F.E.A.S.T's Around The Dinner Table forum

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Blue
Dear Forum members,

With my AN D's diagnosis, my brother has asked for advice to help him support his 9yo daughter with very low appetite, who goes long periods without eating but no sign of no fear foods or restriction.

He does the Atkins diet and his wife is vegetarian, so there is some confusion how to ensure D's intake is sufficient and appropriate for her age.  Their philosophy to date is to 'only eat when hungry', which can be a small breakfast at 8am then piece of cake at 4pm then small dinner at 7pm.  But this may not be appropriate now that we now there is AN risk in the family?

I would think:
- start plotting age/ height/ weight over time and keep an eye of changes
- keep an eye on any restriction or signs of fear food developing
- start a regular rhythm of 3 meals/ 2 snacks every 3 hours

Would you very experienced parents of young ones out there please amend/ add to the list?

Also, is there a trusted resource that advises food and amounts appropriate for this age that he can check her intake against? 

Thank you in advance,
blue
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ValentinaGermania
Please reach out to atdt31_US here, they have refed a child with similiar age.
I hope they do not feed that 9 year old a vegetarian or vegan diet???
Why is he dieting? For fun or for medical reasons? Both parents not eating "normal" is no good role model for a child...
I agree with Ronson that regular eating and regular meals fit well into the daily routine of a child. A child (AN or not) should be offered food regularly.

Do the parents know that some children cannot eat only when they are hungry because they have no hunger cues at all? Mine did only eat because we all ate. She never said she is hungry when she was a child. I did not realise that then but looking back I think it was a blessing that we already ate 3 meals 2 snacks in our family long before AN moved in (and she got only sick because she dediced to eat "healthy" and not do morning and afternoon snack any more).

Please encourage them to go to a doctor to see if their d is already underweight. Has she grown normally or is she very small in addition? Maybe growth is already delayed... it would also be interesting to see if there are already deficiencies in her blood.
Keep feeding. There is light at the end of the tunnel.
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Foodsupport_AUS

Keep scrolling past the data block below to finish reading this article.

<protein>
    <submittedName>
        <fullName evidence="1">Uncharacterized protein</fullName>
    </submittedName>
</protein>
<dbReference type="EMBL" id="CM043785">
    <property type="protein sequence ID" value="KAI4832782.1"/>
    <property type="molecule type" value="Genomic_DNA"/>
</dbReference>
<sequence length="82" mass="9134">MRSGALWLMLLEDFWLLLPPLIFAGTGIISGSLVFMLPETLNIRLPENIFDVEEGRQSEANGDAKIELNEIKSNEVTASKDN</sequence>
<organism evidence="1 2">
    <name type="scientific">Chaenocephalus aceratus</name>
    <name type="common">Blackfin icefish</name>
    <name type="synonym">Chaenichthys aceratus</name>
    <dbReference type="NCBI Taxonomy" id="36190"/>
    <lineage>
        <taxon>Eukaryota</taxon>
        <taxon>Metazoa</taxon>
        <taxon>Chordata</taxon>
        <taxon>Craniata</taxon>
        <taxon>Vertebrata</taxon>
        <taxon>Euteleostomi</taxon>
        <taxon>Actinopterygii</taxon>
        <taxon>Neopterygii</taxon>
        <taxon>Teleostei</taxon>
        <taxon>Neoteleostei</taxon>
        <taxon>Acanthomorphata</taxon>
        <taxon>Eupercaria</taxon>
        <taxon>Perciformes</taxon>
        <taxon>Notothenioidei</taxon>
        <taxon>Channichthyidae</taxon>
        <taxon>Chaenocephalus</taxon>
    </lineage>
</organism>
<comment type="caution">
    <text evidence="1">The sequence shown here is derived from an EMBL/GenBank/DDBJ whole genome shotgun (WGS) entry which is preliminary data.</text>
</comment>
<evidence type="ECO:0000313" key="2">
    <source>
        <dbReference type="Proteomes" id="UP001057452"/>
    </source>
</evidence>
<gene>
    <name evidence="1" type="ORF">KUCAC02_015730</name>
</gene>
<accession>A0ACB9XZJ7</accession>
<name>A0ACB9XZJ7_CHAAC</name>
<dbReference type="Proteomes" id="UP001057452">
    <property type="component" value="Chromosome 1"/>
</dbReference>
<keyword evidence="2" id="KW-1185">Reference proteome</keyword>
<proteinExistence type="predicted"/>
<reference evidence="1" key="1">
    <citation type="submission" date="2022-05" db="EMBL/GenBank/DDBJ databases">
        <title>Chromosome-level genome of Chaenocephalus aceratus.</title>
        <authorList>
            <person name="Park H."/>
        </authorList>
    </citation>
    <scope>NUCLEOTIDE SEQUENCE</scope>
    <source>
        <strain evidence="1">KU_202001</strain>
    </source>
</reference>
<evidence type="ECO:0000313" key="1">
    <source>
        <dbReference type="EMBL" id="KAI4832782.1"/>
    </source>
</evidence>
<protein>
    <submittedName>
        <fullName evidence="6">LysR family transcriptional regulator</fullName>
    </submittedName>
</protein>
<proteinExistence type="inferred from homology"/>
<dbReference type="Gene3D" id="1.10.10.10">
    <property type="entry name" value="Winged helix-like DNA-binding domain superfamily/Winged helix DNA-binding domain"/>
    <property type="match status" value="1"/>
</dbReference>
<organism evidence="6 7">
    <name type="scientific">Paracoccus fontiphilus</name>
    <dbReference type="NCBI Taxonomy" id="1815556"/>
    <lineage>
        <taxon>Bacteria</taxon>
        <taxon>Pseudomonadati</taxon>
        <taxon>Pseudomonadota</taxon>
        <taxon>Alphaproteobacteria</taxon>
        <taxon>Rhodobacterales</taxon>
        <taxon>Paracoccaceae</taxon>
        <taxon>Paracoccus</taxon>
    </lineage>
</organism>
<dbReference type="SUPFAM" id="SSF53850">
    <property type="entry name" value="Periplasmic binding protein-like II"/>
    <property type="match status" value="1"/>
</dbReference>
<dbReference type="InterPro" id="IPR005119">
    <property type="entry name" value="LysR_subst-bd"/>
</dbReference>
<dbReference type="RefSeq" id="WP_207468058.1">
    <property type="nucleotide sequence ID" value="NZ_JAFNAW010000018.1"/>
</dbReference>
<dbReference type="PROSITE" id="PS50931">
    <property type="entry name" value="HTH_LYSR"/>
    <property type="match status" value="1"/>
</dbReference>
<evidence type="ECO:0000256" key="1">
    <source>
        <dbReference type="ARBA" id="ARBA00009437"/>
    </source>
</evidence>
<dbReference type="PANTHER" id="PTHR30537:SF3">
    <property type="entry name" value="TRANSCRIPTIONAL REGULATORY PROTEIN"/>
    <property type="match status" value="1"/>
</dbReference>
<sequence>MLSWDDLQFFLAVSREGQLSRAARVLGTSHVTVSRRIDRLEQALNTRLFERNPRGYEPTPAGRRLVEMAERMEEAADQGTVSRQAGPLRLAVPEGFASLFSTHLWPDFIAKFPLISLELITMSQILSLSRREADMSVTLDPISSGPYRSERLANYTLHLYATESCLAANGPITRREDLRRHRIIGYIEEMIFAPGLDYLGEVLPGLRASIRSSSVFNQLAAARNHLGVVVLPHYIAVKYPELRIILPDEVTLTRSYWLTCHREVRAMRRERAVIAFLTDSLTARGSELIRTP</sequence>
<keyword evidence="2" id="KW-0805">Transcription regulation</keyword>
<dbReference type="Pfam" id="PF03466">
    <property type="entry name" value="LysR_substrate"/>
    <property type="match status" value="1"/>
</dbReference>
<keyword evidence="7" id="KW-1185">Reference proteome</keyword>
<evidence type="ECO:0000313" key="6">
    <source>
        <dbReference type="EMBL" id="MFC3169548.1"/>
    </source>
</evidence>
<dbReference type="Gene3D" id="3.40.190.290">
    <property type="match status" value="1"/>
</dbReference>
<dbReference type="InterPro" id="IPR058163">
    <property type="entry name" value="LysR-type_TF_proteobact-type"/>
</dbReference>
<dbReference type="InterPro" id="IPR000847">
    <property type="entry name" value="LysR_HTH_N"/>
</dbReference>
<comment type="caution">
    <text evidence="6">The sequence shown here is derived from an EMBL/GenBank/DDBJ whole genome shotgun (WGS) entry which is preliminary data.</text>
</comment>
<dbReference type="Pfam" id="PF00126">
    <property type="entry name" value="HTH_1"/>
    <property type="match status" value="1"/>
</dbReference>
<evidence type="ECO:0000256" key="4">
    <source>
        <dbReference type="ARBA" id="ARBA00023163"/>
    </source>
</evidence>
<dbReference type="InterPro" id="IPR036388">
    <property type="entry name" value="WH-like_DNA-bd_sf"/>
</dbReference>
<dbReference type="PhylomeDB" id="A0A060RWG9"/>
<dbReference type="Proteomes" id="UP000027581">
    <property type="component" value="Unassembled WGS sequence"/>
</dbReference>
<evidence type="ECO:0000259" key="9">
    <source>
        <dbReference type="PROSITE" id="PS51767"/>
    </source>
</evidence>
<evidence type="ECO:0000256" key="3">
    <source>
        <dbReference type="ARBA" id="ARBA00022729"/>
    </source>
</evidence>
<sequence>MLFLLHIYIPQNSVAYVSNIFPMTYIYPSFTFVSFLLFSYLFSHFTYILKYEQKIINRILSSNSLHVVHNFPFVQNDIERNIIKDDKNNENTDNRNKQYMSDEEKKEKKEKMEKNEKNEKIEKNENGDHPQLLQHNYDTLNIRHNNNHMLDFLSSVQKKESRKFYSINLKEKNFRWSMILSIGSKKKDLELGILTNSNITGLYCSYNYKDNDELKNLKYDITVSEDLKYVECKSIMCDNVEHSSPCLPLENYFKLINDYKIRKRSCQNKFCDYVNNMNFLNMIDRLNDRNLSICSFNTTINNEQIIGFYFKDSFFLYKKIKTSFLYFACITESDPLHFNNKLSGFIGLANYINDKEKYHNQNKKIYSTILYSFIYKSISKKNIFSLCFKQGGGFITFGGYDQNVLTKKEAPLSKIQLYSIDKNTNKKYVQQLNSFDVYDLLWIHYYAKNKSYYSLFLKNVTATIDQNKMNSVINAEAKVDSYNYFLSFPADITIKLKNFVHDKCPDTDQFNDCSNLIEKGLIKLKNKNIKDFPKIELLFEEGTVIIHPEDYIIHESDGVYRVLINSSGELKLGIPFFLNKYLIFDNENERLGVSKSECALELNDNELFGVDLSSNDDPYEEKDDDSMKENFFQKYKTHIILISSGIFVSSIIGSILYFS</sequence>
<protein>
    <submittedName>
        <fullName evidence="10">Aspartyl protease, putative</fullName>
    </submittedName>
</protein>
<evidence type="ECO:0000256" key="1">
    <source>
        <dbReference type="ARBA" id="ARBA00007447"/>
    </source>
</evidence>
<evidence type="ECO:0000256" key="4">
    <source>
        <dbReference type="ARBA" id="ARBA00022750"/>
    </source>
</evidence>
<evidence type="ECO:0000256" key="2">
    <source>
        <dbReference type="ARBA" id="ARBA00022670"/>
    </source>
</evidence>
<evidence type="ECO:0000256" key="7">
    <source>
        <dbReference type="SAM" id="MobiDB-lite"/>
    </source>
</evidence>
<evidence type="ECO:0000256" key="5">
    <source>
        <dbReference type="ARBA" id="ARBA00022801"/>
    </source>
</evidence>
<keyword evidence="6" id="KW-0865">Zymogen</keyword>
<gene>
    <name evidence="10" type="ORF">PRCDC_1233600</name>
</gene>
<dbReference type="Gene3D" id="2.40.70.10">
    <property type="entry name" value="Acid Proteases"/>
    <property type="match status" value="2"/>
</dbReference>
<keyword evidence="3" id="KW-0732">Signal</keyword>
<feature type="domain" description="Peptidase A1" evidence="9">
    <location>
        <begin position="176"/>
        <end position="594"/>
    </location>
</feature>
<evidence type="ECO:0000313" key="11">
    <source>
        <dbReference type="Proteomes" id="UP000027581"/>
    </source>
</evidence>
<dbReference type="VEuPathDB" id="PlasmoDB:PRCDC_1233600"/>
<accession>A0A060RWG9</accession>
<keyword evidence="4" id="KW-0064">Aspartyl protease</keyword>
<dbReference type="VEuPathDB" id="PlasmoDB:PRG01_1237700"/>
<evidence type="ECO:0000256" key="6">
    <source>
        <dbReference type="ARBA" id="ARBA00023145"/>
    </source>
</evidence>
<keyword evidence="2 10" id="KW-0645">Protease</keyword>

I think you are right on the money re feeding your niece. Like Valentina's D my D also never had strong hunger cues as a kid. She never asked for snacks, treats or seconds. I don't think she ever will. She at regularly because this is what we do. Some people don't have good hunger cues. It can lead to poor development and weight gain and of course increase the risk of developing things like AN. 
D diagnosed restrictive AN June 2010 age 13. Initially weight restored 2012. Relapse and continuously edging towards recovery. Treatment: multiple hospitalisations and individual and family therapy.
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deenl
Hi Blue,

We always had a regular mealtime schedule but I trusted my son's appetite as regards amounts, trusting that he would naturally eat more as puberty and growth kicked in. While that happened with his older brother, it did not happen for him or for his younger brother. My middle son ended up with a restricting ED aged 12 that took many years to overcome. I learned my lesson and monitor the youngest son's weight and growth.

The FEAST website has a resource on ARFID that has many useful recommendations for books and facebook groups. While your niece has no diagnosis, I think there is probably something useful in there.

I would add to your list, a trip to a pediatrician in order to see if your niece is growing adequately, has no nutrient difficiencies and advice for the parents.

Warm wishes,

D
2015 12yo son restricting but no body image issues, no fat phobia; lost weight IP! Oct 2015 home, stable but no progress. Medical hosp to kick start recovery Feb 2016. Slowly and cautiously gaining weight at home and seeing signs of our real kid.

May 2017 Hovering around WR. Mood great, mostly. Building up hour by hour at school after 18 months at home. Summer 2017 Happy, first trip away in years, food variety, begin socialising. Sept 2017, back to school FT first time in 2 years. [thumb] 2018 growing so fast hard to keep pace with weight
  • Swedish proverb: Love me when I least deserve it because that's when I need it most.
  • We are what we repeatedly do. Excellence Recovery, then, is not an act but a habit. Aristotle.
  • If the plan doesn't work, change the plan but never the goal.
  • We cannot control the wind but we can direct the sail.
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Torie
People seem to find mygrowthcharts.com useful.  I can never remember if it is that or mygrowthchart.com
xx

-Torie
"We are angels of hope, of healing, and of light. Darkness flees from us." -YP 
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melstevUK
Hi Blue,

I used to think that all kids would eat if they were hungry, and I was far too laid back around my d's lack of appetite - which we recognised because her father had been the same.  Neither of them had well developed hunger cues.  What I did not realise was that she simply was not eating enough for her activity and growth needs - and eventually, as she was falling behind her peers in terms of growth and development, it made it even easier for her to fall down the rabbit hole of an.

The suggestions you have made are sound.